A powerful, funny, and wise debut from a writer Esquire praises as “the second coming of Denis Johnson.”
In this widely acclaimed story collection, Jim Gavin delivers a hilarious and panoramic vision of California, in which a number of down-on-their-luck men, from young dreamers to old vets, make valiant forays into middle-class respectability. Each of the men in Gavin’s stories is stuck somewhere in the middle, caught halfway between his dreams and the often crushing reality of his life. A work of profound humanity that pairs moments of high comedy with searing truths about life’s missed opportunities, Middle Men brings to life unforgettable characters as they learn what it means to love and work and exist in the world as a man.
Hailed as a “modern-day Dubliners” (Time Out ) and “reminiscent of Tom Perotta’s best work” (The Boston Globe), this stellar debut has the Los Angeles Review of Books raving, “Middle Men deserves its hype and demonstrates a top-shelf talent. . . . A brilliant sense of humor animates each story and creates a state of near-continuous reading pleasure.”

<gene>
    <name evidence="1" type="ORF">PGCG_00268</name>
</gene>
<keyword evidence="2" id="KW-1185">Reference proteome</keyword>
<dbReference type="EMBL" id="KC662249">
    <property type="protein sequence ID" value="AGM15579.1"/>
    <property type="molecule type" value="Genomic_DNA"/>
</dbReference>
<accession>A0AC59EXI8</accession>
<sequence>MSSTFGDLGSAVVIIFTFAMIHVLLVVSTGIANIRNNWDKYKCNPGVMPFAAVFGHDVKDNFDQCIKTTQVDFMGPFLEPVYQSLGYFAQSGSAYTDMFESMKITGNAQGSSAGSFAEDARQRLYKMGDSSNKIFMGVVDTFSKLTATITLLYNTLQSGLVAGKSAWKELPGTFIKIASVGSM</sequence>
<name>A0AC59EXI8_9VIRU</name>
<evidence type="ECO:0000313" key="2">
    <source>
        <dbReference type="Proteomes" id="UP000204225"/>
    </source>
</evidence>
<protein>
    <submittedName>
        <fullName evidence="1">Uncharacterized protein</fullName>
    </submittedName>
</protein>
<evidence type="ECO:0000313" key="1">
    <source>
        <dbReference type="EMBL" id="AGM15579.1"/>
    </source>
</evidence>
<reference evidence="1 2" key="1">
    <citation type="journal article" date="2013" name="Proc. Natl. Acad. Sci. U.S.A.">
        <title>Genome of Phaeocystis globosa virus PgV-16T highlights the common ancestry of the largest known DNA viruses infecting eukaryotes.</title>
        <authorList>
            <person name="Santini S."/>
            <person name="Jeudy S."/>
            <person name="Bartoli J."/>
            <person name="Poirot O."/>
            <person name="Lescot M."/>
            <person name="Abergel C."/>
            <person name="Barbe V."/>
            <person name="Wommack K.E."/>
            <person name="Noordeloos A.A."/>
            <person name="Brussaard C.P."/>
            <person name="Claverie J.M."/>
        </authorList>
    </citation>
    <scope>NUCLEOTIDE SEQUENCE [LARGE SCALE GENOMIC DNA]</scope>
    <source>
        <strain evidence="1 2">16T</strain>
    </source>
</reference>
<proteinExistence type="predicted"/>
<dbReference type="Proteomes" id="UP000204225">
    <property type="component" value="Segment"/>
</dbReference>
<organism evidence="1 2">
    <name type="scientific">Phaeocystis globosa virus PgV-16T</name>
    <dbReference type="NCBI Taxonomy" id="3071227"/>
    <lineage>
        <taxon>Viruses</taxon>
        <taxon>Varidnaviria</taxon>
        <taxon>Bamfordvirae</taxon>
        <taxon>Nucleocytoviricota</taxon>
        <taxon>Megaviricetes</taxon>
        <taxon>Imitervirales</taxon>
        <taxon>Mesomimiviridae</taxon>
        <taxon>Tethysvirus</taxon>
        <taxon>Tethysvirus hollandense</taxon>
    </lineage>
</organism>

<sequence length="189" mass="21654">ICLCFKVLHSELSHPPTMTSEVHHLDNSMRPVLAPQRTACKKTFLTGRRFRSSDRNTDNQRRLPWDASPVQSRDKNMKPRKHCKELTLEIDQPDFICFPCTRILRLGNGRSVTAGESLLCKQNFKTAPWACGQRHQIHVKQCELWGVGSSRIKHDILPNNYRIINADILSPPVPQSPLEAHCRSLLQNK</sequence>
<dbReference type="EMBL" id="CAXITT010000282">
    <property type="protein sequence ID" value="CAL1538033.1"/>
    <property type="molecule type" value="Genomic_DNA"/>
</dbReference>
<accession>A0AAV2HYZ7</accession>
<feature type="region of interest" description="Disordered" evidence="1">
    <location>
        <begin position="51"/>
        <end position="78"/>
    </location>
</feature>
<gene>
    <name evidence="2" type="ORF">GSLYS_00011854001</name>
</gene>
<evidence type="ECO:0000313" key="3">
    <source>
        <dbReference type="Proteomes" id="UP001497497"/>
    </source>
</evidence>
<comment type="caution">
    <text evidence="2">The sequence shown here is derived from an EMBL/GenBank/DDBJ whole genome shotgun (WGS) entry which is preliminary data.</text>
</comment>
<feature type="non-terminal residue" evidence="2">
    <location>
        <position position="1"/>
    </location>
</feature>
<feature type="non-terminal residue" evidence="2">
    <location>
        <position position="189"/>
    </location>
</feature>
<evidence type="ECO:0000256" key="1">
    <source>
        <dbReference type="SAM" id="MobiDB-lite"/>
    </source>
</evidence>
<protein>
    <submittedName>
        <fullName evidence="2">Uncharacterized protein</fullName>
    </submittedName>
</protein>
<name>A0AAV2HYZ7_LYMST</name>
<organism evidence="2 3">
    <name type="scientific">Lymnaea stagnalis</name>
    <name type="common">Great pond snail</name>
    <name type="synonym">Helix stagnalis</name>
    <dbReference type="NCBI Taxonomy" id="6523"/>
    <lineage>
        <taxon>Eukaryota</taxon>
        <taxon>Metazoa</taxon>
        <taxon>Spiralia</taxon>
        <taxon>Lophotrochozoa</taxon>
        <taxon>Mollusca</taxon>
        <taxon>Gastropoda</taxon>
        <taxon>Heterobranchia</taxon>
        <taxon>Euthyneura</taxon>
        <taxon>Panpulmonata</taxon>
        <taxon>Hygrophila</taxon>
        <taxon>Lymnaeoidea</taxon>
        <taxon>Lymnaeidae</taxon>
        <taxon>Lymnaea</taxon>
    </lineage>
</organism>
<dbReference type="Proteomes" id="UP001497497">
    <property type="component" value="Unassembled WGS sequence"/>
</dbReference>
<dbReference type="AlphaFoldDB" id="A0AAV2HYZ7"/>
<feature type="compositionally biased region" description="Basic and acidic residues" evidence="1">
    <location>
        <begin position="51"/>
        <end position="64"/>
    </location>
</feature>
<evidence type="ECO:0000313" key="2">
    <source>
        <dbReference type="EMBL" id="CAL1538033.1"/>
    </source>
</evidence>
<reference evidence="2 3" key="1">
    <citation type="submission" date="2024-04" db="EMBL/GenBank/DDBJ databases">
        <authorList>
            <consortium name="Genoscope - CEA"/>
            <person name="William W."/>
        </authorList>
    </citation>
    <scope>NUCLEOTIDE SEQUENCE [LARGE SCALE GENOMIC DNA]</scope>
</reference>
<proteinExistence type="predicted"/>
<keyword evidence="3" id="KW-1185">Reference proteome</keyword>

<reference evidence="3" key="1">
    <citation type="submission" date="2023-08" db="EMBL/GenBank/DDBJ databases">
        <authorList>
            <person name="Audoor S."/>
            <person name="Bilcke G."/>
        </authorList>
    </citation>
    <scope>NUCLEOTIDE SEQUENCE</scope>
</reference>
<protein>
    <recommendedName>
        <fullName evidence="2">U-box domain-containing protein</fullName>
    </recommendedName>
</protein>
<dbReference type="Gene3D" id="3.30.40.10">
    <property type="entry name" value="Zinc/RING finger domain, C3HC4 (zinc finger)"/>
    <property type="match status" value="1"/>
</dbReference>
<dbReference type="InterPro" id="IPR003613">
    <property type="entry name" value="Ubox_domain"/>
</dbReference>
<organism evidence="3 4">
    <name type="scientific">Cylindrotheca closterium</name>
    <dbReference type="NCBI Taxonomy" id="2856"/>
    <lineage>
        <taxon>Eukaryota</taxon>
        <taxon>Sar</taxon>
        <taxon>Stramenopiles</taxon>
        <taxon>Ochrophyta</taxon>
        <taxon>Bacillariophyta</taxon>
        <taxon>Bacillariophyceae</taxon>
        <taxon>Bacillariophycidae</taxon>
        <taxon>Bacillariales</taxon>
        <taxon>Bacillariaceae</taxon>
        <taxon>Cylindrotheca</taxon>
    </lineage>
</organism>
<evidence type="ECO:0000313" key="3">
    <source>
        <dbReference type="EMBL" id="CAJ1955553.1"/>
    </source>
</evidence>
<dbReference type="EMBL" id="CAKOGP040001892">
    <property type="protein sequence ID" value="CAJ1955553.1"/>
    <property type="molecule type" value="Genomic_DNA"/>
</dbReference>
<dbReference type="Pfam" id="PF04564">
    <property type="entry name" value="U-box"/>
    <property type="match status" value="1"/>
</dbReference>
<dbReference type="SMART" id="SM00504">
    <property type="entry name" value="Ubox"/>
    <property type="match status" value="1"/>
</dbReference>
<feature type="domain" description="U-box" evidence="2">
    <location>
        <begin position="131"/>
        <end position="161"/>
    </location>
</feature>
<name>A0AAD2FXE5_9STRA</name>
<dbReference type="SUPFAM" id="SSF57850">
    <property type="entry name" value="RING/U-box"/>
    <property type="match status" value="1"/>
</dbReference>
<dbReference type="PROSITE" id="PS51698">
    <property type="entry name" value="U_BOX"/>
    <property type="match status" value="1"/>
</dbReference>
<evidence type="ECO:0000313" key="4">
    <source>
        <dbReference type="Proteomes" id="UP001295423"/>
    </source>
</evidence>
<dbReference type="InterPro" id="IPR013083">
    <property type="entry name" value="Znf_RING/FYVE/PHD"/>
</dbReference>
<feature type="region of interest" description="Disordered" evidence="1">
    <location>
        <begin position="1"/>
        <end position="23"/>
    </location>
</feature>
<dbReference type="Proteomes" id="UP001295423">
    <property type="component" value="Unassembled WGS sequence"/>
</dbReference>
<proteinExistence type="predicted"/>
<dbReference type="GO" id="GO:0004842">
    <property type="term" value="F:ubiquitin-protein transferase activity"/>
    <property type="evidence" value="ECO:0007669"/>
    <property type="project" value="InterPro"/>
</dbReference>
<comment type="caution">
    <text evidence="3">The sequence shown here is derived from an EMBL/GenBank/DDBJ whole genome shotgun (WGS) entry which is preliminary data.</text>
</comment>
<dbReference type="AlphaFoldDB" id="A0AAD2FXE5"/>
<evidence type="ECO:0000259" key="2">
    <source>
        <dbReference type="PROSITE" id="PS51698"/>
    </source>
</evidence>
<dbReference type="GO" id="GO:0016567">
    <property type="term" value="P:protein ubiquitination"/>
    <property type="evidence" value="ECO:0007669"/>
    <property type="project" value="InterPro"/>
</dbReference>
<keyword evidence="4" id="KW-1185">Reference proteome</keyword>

When it comes to truth-in-advertising, it doesn't get much droller than the title of Stegner fellow Gavin's debut story collection, which does indeed compile a menagerie of unprepossessing California menfolk. Slackers, dropouts, the semiemployed, and the simply maladroit, Gavin's young protagonists may not exactly be a credit to their generation, but they make for the kind of fiction that catches you off guard and brutalizes you with humor. Thus "Bermuda" concerns an Echo Park miscreant's courtly pursuit of an ex-groupie (in between Nintendo binges); a game show production assistant staggers adrift in a world of trivia in "Elephant Doors"; and "Play the Man" gives us a singularly unmotivated varsity basketball player's coming-of-age. These are paeans to extended adolescence and mediocrity, but the collection's best stories are much more than opportunities for pity and Gen-X pathos: "Bewildered Decisions in Times of Mercantile Terror," for example, coaxes profundity and hope out of the parallel struggles of a would-be boy inventor (he's working on something called "The Man Handler") and his solvent-but-damaged cousin, Nora. Finally, the book's two-part title story is the definitive father-and-son plumbing equipment salesmen picaresque. In tracing the careers of the basically unemployable, Gavin speaks with authority, and his colloquial, detail-driven dialogue oscillates nicely between Flaubert and The Simpsons. Sad and overtly hysterical, the stories dodge self-pity and indie quirk for pensive American tales of turn-of-the-20th century manchildren gesturing vaguely toward a future of eroded opportunity.